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Professor Warren Hunt has been recognized as one of the Association for Computing Machinery's (ACM) 2015 Distinguished Engineers. His research involves the use of formal mathematics to write specifications for computer hardware and software and to use proof techniques to determine the validity of such specifications.

Over the past 30 years, Hunt has been modeling and analyzing hardware systems, primarily microprocessors, using the the ACL2 theorem-proving system (and it predecessors).  His methods are in use by a number of companies, most notably by Centaur Technology, the developer of the VIA Nano (a X86-compatible) microprocessor and by Oracle for the design of their SPARC microprocessor.  The verification techniques that Hunt and his students have developed are now in everyday commercial use; these techniques help assure that the results produced by such commercial designs are indeed correct.  This helps companies assure their customers that their products will produce correct answers when asked to compute specified results.  This is important because microprocessors are foundational in our financial, medical, information, and transportation industries.  And thus, the accuracy of computation lies at the heart of our way of life.

ACM has named 49 Distinguished Members for their individual contributions and their singular impacts on the vital field of computing.  Their achievements have advanced the science, engineering, and education of computing, and highlight the widening role that computing plays in a range of disciplines and domains around the globe. The 2015 Distinguished Members hail from universities in Argentina, Belgium, Canada, China, Egypt, Finland, Hong Kong, India, Japan, Portugal, Qatar, the United Kingdom, and the United States, and from leading academic institutions, as well as corporate and national research laboratories around the world.  

“Whenever we use an app on our phone to get driving directions, securely pay bills online, or conduct an internet search, we are benefiting from the research and efforts of computing professionals.” explains ACM President Alexander L. Wolf. “By honoring the 2015 ACM Distinguished Members, we hope to reinforce this idea. For each of our 100,000 + members around the world, learning about the achievements of their peers means connecting to new advances and promising research. For the general public, our recognition and awards program serves as a reminder that the technology we all take for granted springs from a dedicated community of professionals who are building on the foundations of their predecessors and shaping the future in significant new ways.”  

The Distinguished Member Grade recognizes those ACM members with at least 15 years of professional experience and 5 years of continuous Professional Membership who have achieved significant accomplishments or have made a significant impact on the computing field.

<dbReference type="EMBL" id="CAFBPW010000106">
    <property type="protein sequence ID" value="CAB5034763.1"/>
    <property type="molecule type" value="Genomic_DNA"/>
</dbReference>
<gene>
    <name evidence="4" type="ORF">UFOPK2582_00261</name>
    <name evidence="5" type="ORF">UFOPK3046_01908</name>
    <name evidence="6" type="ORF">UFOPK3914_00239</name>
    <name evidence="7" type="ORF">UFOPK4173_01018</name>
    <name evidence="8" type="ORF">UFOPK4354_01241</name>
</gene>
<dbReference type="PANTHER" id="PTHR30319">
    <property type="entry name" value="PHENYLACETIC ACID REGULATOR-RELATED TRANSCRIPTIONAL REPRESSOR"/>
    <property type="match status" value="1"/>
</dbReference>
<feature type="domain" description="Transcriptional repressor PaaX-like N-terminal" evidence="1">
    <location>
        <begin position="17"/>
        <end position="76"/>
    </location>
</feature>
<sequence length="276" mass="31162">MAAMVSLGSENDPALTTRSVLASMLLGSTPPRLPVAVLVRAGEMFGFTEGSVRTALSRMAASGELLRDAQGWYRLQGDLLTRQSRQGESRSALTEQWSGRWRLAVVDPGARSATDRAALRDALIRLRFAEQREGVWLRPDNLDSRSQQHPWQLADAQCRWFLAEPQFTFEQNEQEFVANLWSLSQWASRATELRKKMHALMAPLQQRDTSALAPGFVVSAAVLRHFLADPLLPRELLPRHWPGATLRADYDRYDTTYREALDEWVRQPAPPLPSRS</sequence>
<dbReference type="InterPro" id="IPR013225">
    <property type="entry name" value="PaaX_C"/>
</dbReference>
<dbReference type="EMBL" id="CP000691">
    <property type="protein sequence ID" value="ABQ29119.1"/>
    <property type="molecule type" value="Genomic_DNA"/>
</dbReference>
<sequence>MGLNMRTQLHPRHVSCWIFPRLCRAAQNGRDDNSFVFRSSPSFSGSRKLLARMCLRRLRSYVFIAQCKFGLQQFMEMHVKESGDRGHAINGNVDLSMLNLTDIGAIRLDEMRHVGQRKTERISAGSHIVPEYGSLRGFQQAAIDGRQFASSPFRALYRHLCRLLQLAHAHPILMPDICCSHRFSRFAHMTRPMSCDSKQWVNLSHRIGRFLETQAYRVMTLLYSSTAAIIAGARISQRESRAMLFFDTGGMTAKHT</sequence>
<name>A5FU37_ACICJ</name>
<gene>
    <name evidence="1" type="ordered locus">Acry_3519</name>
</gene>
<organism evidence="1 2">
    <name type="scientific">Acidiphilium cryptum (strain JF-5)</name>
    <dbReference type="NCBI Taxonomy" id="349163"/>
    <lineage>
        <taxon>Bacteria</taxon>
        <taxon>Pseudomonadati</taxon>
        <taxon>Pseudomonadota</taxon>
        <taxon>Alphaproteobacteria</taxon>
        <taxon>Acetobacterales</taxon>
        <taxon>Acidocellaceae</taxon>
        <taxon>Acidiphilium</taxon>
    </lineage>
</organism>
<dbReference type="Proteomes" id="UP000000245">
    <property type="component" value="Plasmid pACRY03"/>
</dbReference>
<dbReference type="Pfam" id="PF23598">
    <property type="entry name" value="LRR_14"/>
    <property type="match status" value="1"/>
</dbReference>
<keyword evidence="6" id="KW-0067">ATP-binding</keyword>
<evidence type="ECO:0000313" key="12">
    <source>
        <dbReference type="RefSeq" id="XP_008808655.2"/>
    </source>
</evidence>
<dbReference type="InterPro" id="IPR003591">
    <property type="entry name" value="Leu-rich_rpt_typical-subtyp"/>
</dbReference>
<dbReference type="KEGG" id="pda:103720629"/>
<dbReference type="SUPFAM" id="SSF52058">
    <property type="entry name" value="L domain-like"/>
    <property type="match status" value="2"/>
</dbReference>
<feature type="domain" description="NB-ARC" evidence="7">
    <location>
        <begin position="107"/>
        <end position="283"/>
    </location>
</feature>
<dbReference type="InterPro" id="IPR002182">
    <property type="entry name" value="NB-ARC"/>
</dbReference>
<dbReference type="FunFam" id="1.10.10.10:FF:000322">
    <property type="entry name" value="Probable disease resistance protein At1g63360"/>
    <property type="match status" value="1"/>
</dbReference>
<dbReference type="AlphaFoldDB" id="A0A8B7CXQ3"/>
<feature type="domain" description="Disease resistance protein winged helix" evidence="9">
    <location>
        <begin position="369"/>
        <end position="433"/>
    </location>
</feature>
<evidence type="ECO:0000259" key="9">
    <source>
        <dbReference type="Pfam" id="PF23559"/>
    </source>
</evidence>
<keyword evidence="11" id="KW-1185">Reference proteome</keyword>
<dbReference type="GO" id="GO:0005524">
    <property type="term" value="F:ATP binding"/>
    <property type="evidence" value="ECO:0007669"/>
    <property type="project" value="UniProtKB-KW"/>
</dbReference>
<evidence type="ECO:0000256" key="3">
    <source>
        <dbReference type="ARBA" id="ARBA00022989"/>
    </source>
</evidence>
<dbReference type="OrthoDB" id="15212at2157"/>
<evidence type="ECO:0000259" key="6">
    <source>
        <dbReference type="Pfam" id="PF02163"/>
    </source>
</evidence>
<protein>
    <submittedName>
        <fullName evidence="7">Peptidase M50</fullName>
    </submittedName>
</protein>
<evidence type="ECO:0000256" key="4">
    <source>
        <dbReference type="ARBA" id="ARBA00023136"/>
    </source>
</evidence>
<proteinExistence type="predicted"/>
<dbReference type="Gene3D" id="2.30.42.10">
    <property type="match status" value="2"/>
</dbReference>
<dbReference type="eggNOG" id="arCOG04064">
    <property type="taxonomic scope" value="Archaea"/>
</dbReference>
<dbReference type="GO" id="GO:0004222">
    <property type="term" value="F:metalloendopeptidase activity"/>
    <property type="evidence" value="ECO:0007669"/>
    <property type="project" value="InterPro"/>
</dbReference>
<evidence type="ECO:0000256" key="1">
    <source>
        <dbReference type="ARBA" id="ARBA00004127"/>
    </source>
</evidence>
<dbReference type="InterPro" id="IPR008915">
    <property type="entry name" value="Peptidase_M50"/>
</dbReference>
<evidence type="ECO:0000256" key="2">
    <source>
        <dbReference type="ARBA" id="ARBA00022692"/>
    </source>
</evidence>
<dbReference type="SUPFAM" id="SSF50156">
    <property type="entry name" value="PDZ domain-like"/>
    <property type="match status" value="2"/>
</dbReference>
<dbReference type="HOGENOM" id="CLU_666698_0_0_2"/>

About ACM

ACM, the Association for Computing Machinery www.acm.org, is the world’s largest educational and scientific computing society, uniting computing educators, researchers and professionals to inspire dialogue, share resources and address the field’s challenges. ACM strengthens the computing profession’s collective voice through strong leadership, promotion of the highest standards, and recognition of technical excellence. ACM supports the professional growth of its members by providing opportunities for life-long learning, career development, and professional networking. 

About the ACM Recognition Program 

The ACM Fellows program, initiated in 1993, celebrates the exceptional contributions of the leading members in the computing field. These individuals have helped to enlighten researchers, developers, practitioners and end-users of information technology throughout the world. The ACM Distinguished Member program, initiated in 2006, recognizes those members with at least 15 years of professional experience who have made significant accomplishments or achieved a significant impact on the computing field. The ACM Senior Member program, also initiated in 2006, includes members with at least 10 years of professional experience who have demonstrated performance that sets them apart from their peers through technical leadership, technical contributions and professional contributions. The new ACM Fellows, Distinguished Members, and Senior Members join a list of eminent colleagues to whom ACM and its members look for guidance and leadership in computing and information technology.

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